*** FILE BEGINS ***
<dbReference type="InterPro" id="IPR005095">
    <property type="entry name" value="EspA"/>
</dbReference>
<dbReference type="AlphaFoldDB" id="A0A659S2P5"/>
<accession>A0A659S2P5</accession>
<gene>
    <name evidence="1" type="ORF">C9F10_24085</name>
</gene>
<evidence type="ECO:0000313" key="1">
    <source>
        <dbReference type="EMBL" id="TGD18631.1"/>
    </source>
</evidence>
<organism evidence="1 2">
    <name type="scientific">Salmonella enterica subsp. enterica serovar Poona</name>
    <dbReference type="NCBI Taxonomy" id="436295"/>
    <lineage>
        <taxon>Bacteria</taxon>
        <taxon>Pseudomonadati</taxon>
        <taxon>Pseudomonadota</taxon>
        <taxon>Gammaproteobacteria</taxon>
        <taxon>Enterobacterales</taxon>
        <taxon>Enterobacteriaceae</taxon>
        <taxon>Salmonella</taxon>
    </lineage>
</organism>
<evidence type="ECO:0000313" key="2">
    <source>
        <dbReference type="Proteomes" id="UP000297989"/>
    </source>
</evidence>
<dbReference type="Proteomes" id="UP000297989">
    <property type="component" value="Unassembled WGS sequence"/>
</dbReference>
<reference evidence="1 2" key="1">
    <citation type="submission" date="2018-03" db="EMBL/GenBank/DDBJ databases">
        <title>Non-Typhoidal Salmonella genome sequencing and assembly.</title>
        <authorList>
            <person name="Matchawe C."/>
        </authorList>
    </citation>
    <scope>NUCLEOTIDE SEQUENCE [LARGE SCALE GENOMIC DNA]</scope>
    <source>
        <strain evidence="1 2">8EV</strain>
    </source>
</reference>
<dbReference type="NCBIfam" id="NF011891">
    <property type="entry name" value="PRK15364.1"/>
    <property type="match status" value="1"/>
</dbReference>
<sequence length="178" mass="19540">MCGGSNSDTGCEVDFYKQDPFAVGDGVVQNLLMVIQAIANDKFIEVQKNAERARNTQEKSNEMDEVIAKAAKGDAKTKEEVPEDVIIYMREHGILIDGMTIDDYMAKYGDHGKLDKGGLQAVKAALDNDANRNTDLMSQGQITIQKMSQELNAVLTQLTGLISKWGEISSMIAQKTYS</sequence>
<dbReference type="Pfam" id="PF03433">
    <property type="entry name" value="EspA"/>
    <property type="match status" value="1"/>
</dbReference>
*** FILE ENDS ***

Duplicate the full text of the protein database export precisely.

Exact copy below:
<dbReference type="InterPro" id="IPR005095">
    <property type="entry name" value="EspA"/>
</dbReference>
<dbReference type="AlphaFoldDB" id="A0A659S2P5"/>
<accession>A0A659S2P5</accession>
<gene>
    <name evidence="1" type="ORF">C9F10_24085</name>
</gene>
<evidence type="ECO:0000313" key="1">
    <source>
        <dbReference type="EMBL" id="TGD18631.1"/>
    </source>
</evidence>
<organism evidence="1 2">
    <name type="scientific">Salmonella enterica subsp. enterica serovar Poona</name>
    <dbReference type="NCBI Taxonomy" id="436295"/>
    <lineage>
        <taxon>Bacteria</taxon>
        <taxon>Pseudomonadati</taxon>
        <taxon>Pseudomonadota</taxon>
        <taxon>Gammaproteobacteria</taxon>
        <taxon>Enterobacterales</taxon>
        <taxon>Enterobacteriaceae</taxon>
        <taxon>Salmonella</taxon>
    </lineage>
</organism>
<evidence type="ECO:0000313" key="2">
    <source>
        <dbReference type="Proteomes" id="UP000297989"/>
    </source>
</evidence>
<dbReference type="Proteomes" id="UP000297989">
    <property type="component" value="Unassembled WGS sequence"/>
</dbReference>
<reference evidence="1 2" key="1">
    <citation type="submission" date="2018-03" db="EMBL/GenBank/DDBJ databases">
        <title>Non-Typhoidal Salmonella genome sequencing and assembly.</title>
        <authorList>
            <person name="Matchawe C."/>
        </authorList>
    </citation>
    <scope>NUCLEOTIDE SEQUENCE [LARGE SCALE GENOMIC DNA]</scope>
    <source>
        <strain evidence="1 2">8EV</strain>
    </source>
</reference>
<dbReference type="NCBIfam" id="NF011891">
    <property type="entry name" value="PRK15364.1"/>
    <property type="match status" value="1"/>
</dbReference>
<sequence length="178" mass="19540">MCGGSNSDTGCEVDFYKQDPFAVGDGVVQNLLMVIQAIANDKFIEVQKNAERARNTQEKSNEMDEVIAKAAKGDAKTKEEVPEDVIIYMREHGILIDGMTIDDYMAKYGDHGKLDKGGLQAVKAALDNDANRNTDLMSQGQITIQKMSQELNAVLTQLTGLISKWGEISSMIAQKTYS</sequence>
<dbReference type="Pfam" id="PF03433">
    <property type="entry name" value="EspA"/>
    <property type="match status" value="1"/>
</dbReference>